Much is taken, much abides

The photo is a bit blurry, ut the love comes through. With Betty Jo and Tuffy, December 2016

The photo is a bit blurry, but the love comes through.
With Betty Jo and Tuffy, December 2016

“Though much is taken, much abides; and though
We are not now that strength which in old days
Moved earth and heaven, that which we are, we are;
One equal temper of heroic hearts,
Made weak by time and fate, but strong in will
To strive, to seek, to find, and not to yield.”Alfred, Lord Tennyson

I knew this Christmas would have to be different, so I didn’t even try to capture any of the old magic. Instead, I tried to find reasons to rejoice in what remains of the abundant blessings that have colored my life. Earlier in the year, Jeff and I had talked about possibly going to visit my “other Mama and Daddy” this Christmas season, if he was able. This is the family with whom my parents, siblings and I spent pretty much every Christmas (and a lot of Thanksgivings and New Years and other times too) during our childhood. I didn’t want to give up on the idea of the visit, so a few weeks ago I called my sister Carla and asked her to meet me near their home atop Lookout Mountain. We went to see them on the day before Christmas Eve.

I have always felt lucky to have this wonderful second set of parents in our lives. They were close friends of my parents before I was born– in fact, “Tuffy” and my Daddy grew up together, and remained lifelong friends. How exciting to be seeing them again, enjoying a delicious meal and home-baked cookies Betty Jo made for us, just as she had done countless times when we were kids. We were able to visit with two of their children whom we hadn’t seen in many years, along with two of their grandchildren and one of their great-grandchildren.

We marveled at the view from their deck on a sunny day in late December, feeling happy we had come and already planning to come back again sometime. We all are older now, having each endured much loss and sorrow, but the heartfelt bonds that drew us together for years remain strong and vibrant.

If you’re reading this blog, it’s likely that you have lived enough years to identify with the mixed emotions one experiences when much has been taken, yet much still abides. I wish for you, at the close of this year and into the dawn of the new one, many opportunities to rejoice in what remains; to connect with all that has made you the person you are, with deep appreciation to mingle with whatever grief you may be enduring. This blending of time and joy and sorrow creates a powerful alloy. May it fill you with renewed strength to face whatever lies ahead.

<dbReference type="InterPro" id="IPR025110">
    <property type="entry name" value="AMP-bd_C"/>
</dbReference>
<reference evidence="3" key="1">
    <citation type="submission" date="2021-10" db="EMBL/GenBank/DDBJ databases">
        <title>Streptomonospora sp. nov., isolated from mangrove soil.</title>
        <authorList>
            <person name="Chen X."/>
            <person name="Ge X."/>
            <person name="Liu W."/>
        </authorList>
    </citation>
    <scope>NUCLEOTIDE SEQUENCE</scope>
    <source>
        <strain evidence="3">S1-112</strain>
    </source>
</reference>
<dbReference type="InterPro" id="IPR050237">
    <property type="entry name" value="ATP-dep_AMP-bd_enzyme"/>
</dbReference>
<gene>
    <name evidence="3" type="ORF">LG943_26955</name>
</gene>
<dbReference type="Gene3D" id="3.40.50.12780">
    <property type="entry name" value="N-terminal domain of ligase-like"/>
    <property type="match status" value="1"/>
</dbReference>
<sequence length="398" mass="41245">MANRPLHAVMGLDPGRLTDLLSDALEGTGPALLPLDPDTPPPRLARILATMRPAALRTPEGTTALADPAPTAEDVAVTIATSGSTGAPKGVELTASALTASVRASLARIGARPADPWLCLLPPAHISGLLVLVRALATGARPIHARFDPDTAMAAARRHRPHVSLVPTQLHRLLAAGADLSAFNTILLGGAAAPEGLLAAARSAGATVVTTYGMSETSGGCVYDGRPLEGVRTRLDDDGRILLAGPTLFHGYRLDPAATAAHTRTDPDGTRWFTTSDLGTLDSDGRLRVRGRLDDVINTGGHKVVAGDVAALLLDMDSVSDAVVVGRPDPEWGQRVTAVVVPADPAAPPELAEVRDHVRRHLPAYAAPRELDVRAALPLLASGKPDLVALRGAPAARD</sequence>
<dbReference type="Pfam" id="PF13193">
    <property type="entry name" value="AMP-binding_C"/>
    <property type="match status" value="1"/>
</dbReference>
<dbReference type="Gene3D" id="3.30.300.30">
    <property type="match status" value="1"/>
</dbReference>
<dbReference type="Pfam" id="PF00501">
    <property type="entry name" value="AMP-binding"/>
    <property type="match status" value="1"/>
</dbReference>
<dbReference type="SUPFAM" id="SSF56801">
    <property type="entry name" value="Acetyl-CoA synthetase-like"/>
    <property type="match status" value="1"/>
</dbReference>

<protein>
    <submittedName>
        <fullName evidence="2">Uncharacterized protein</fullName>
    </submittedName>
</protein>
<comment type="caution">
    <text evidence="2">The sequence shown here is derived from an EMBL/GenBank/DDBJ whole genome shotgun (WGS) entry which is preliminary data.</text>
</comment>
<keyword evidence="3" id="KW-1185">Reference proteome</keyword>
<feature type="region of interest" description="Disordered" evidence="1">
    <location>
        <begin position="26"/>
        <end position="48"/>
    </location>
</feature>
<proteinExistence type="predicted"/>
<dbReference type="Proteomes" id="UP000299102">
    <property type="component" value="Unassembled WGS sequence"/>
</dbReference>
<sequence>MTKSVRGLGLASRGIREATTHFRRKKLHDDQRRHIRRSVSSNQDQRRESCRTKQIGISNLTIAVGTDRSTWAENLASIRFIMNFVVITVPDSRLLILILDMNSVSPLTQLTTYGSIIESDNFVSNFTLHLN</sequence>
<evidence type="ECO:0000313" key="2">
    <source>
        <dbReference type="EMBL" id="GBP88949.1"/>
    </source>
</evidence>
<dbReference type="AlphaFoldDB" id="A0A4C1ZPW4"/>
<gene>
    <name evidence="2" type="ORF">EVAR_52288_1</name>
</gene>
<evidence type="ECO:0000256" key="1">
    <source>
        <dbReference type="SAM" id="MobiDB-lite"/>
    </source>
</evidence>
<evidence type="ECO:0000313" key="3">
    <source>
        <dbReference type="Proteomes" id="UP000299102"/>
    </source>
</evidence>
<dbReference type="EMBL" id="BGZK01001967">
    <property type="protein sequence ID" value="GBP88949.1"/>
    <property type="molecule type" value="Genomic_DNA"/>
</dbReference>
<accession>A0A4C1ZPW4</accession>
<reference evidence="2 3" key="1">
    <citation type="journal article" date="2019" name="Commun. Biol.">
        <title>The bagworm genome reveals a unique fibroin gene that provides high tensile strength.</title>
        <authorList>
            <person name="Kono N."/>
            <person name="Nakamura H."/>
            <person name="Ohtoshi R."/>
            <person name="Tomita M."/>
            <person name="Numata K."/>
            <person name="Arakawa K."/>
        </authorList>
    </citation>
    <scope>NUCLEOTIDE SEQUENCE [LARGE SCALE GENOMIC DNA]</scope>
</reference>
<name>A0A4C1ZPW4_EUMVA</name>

1. tpeastin

    Touching, Julia…touching. A tear rolls down my cheek as I write this comment- and I am NOT the ‘sappy’ kind! Blessings to both you and Matt. Love, Pat

    • Thank you, Pat. Hope you and your family are enjoying a wonderful season!

  2. Julia, I’m so happy to see you among dear, dear friends. In times of sorrow, gathering with life long friends can be a wonderful respite. Not many of us can say we had two sets of parents to love us. What a gift.

    • Thank you Alys. It really is a gift, one I treasure more and more the older I grow. Thanks for being here to share with us.

  3. Janet Sawyer

    Ah, Julia, this one is beautiful. A keeper to refer back to.

    • Thank you, Janet. You and C.W. hold the “first runner-up” title for “non-biological family I have spent the most Christmas Eves with.” 😀

  4. Mike

    Nice post Julia. We had kind of a blue Christmas in Seattle away from friends and relatives.Last night my wife said,”Thank God it’s over.”Sad.
    I like your line,”the blending of joy and sorrow creates a powerful alloy.” You should patent that one.
    As far as aging goes, was it not Margaret Mead who said,” My husband is an anthropologist and loves old things. The older I get the more interested he is in me.”
    I am reading Chris Brady’s ” 30 days in Italy.” Excellent read- except he has no appreciation for foods.

    • No appreciation for food??? IN ITALY? That must mean he knows about some really fabulous other areas in which they excel, which wouldn’t be hard to find.

      Your comment about your Christmas was sad. That’s what Jeff and I said on New Year’s Eve, 2010 — Jeff’s exact words were “good riddance” because we, too felt very lonely that year, and were dealing with an upsetting family situation. But now that remark haunts me. How happy we should have been not to be aware of death hanging over us. I guess it’s all relative, which is why I keep searching for things to be thankful for. They too may disappear sooner than I expect.

      • There are a couple of lines from Thornton Wilder’s play, Our Town, when Emily, who has died asks “Do any human beings ever realize life while they live it?–every, every minute?”
        The Stage Manager responds, “No. Saints and poets, maybe–they do some.”
        I think we can’t realize and appreciate life every, every minute. But there are sometimes fleeting instants when heaven touches earth, I think, and it seems that time stands still. And just for that brief, split-second eternity, we get a glimmer of what is real.
        I had that most peculiar sensation the other night, as I walked up the hill and under the trellis after dropping mail into the mailbox.